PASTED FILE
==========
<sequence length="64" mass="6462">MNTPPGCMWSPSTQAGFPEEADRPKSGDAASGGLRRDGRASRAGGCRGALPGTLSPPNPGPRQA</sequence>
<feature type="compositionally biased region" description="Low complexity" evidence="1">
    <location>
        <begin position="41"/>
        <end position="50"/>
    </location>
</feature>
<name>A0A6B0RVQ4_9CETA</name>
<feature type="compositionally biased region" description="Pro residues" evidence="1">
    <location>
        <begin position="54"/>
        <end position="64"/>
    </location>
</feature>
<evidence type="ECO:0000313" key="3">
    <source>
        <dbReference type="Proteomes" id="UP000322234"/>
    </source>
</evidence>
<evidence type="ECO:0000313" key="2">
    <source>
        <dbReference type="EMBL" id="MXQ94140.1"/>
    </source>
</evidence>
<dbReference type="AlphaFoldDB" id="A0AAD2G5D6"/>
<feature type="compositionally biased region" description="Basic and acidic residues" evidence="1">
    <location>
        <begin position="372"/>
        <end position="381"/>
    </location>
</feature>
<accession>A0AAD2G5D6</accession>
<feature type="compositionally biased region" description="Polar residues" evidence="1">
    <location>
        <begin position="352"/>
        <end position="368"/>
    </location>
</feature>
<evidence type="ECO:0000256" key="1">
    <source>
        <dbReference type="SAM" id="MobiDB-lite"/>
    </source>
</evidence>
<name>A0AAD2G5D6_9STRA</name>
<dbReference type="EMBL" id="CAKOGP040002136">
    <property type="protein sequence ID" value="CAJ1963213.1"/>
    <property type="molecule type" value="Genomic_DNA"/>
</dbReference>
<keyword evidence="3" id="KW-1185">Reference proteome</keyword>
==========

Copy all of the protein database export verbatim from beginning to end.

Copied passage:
<sequence length="64" mass="6462">MNTPPGCMWSPSTQAGFPEEADRPKSGDAASGGLRRDGRASRAGGCRGALPGTLSPPNPGPRQA</sequence>
<feature type="compositionally biased region" description="Low complexity" evidence="1">
    <location>
        <begin position="41"/>
        <end position="50"/>
    </location>
</feature>
<name>A0A6B0RVQ4_9CETA</name>
<feature type="compositionally biased region" description="Pro residues" evidence="1">
    <location>
        <begin position="54"/>
        <end position="64"/>
    </location>
</feature>
<evidence type="ECO:0000313" key="3">
    <source>
        <dbReference type="Proteomes" id="UP000322234"/>
    </source>
</evidence>
<evidence type="ECO:0000313" key="2">
    <source>
        <dbReference type="EMBL" id="MXQ94140.1"/>
    </source>
</evidence>
<dbReference type="AlphaFoldDB" id="A0AAD2G5D6"/>
<feature type="compositionally biased region" description="Basic and acidic residues" evidence="1">
    <location>
        <begin position="372"/>
        <end position="381"/>
    </location>
</feature>
<accession>A0AAD2G5D6</accession>
<feature type="compositionally biased region" description="Polar residues" evidence="1">
    <location>
        <begin position="352"/>
        <end position="368"/>
    </location>
</feature>
<evidence type="ECO:0000256" key="1">
    <source>
        <dbReference type="SAM" id="MobiDB-lite"/>
    </source>
</evidence>
<name>A0AAD2G5D6_9STRA</name>
<dbReference type="EMBL" id="CAKOGP040002136">
    <property type="protein sequence ID" value="CAJ1963213.1"/>
    <property type="molecule type" value="Genomic_DNA"/>
</dbReference>
<keyword evidence="3" id="KW-1185">Reference proteome</keyword>